# Free-fall acceleration

momentum is defined as the mass x velocity
p=mv
so therefore a force applied to it would give it momentum
and you are quite right momentum is not a force

chroot
Staff Emeritus
Gold Member
You still haven't answered the question -- what forces, besides gravity, act on a baseball that has just been tossed upwards? (Neglecting wind resistance.)

- Warren

We have kind of lost track
firstly the force that has been exerted to get it going up in the first place and while it is going up it is not in freefall

chroot
Staff Emeritus
Gold Member
The force that made it go up in the first place stops acting on it as soon as it leaves your hand, and is not relevant.

By the definition of free-fall, the ball is in free-fall from the time it leaves your hand to the time it strikes the ground.

- Warren

all free-falling objects (on Earth) accelerate downwards at a rate of approximately 10 m/s/s (to be exact, 9.8 m/s/s)
A free-falling object is an object which is falling under the sole influence of gravity.
so back to the question how can it be in freefall if it is acting against gravity, ie going up

chroot
Staff Emeritus
Gold Member
A ball going upwards is still accelerating downward at 9.81 m/s^2. That's why it slows down, stops, and begins falling.

By your own definitions, a ball that is going up is in free fall. It's always accelerating downward, and, once the ball has left your hand, gravity is its sole influence.

- Warren

russ_watters
Mentor
jamie said:
The definition of freefall is "no other forces are acting on it apart from gravity".
so therefore it could not be rising, going sideways or anything else but falling
"An object in motion will remain in motion unless acted upon by an outside force." So warren's baseball can translate (move sideways) once it has left his hand and still be considered to be in freefall. No other force is required. A baseball can also be rising even while it has no other forces acting on it apart from gravity. If it couldn't, it would drop out of your hand and never go up.

what would cause it to move sideways

all free-falling objects (on Earth) accelerate downwards at a rate of approximately 10 m/s/s (to be exact, 9.8 m/s/s)
A free-falling object is an object which is falling under the sole influence of gravity.
so back to the question how can it be in freefall if it is acting against gravity, ie going up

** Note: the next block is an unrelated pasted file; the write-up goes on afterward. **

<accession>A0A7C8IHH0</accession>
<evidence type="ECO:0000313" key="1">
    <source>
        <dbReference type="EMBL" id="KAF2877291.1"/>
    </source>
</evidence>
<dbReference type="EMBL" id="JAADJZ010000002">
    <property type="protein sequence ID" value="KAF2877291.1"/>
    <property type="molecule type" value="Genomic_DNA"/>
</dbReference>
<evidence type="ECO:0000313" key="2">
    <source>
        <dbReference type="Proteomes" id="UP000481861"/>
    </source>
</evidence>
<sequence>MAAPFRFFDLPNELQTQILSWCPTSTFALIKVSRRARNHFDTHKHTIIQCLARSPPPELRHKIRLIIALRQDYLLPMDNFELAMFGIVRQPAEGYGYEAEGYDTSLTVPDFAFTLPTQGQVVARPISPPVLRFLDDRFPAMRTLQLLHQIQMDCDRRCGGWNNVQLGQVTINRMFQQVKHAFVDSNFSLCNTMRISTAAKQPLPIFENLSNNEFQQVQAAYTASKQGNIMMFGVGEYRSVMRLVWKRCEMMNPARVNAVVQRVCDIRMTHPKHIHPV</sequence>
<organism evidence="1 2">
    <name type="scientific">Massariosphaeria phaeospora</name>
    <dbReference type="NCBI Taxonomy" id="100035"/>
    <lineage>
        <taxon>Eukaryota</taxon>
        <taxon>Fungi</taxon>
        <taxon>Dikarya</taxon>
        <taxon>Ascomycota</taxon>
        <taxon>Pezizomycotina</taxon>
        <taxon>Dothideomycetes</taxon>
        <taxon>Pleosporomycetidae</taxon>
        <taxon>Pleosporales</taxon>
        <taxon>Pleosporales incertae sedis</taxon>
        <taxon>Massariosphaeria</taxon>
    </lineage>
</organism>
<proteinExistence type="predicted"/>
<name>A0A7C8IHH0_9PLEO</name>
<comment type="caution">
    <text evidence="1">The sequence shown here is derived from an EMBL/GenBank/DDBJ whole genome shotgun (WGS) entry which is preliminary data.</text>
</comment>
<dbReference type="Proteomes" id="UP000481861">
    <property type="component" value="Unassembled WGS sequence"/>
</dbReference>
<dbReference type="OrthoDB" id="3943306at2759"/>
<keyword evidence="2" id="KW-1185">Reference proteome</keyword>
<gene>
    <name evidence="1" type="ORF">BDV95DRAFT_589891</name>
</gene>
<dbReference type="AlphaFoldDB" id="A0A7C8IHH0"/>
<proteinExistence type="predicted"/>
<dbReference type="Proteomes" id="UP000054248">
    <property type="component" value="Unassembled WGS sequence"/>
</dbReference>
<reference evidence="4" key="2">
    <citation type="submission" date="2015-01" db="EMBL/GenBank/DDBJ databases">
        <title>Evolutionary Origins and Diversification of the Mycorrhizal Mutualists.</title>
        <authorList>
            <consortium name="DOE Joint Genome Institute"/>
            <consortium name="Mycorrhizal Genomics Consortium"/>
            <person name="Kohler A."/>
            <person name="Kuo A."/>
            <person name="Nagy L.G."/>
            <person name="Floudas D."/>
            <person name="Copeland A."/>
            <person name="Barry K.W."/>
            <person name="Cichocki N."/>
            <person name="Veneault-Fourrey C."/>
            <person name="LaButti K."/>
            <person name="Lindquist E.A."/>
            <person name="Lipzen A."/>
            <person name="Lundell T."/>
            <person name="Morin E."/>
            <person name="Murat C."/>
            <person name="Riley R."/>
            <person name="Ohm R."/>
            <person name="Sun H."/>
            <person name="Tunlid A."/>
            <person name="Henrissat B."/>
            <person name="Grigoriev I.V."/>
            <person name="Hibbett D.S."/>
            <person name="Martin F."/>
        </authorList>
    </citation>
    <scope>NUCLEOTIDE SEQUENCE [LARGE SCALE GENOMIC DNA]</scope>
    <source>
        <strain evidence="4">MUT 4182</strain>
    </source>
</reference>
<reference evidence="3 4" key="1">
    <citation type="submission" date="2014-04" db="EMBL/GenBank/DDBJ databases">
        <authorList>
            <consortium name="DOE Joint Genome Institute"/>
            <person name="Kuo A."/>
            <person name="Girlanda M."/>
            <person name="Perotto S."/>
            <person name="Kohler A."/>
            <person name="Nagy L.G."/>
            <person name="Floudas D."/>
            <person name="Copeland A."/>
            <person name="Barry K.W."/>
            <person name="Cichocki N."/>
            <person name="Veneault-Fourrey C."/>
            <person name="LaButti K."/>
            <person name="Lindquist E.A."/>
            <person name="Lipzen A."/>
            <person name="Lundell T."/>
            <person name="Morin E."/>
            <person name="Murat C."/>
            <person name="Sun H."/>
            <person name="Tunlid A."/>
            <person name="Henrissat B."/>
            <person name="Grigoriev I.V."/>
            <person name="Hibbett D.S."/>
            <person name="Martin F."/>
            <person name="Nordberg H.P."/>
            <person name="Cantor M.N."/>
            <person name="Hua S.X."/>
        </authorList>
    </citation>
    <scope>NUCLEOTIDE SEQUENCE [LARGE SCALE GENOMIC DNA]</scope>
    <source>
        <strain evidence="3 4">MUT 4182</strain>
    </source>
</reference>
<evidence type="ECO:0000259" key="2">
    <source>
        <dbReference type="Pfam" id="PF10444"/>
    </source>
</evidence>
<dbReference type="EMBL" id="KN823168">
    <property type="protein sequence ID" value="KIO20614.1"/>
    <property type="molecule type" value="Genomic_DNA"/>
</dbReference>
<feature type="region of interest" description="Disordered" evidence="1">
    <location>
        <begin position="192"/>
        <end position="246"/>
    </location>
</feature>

When a shell is launched, what forces other than gravity act on it? (Ignoring air friction, of course.)

The term "free fall" is already used to describe simple projectile motion, no matter if the ball is rising or falling. That is not in dispute. The question is, "Is there a better term available?"

Another example are satellites in orbit. They are said to be in free-fall because only gravity acts on them. But isn't that misleading to many students? After all, the distance between the astronauts and Earth is not changing, so are they realling "falling"?

BTW, 9.8 is not an exact value for g. I use this inaccuracy to let g = 10 to simplify computations. Students like not having to pull out their calculators all the time.

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LURCH
JohnDubYa said:
When a shell is launched, what forces other than gravity act on it? (Ignoring air friction, of course.)

The term "free fall" is already used to describe simple projectile motion, no matter if the ball is rising or falling. That is not in dispute. The question is, "Is there a better term available?"

Another example are satellites in orbit. They are said to be in free-fall because only gravity acts on them. But isn't that misleading to many students? After all, the distance between the astronauts and Earth is not changing, so are they realling "falling"?
On the contrary, I think the term is very enlightening. Astronauts in orbit truly are falling, not only in the technical sense but also in terms of the "gut feeling" we usually associated with the idea of falling. Ask any astronaut who's been in orbit and he'll tell you; he was falling. Watching the event on our television sets, or looking at a chart or diagram of it, we tend to miss this simple truth. Using the term "free fall" to describe it helps us to remind ourselves of what is actually happening. IMHO, anyway.

So if they are falling, when do they hit the ground? That is the fundamental problem with the term "falling."

No one here is saying the term is incorrect -- only misleading to those struggling to learn physics.

And having an object rising upwards and, at the same time, be in free fall is truly confusing. Sure, WE know what is taking place.

what would cause it to move sideways
Newton's first law: Just because an object is moving, don't think that something necessarily had to cause it to move. After all, such motion is just as natural for an object as sitting still.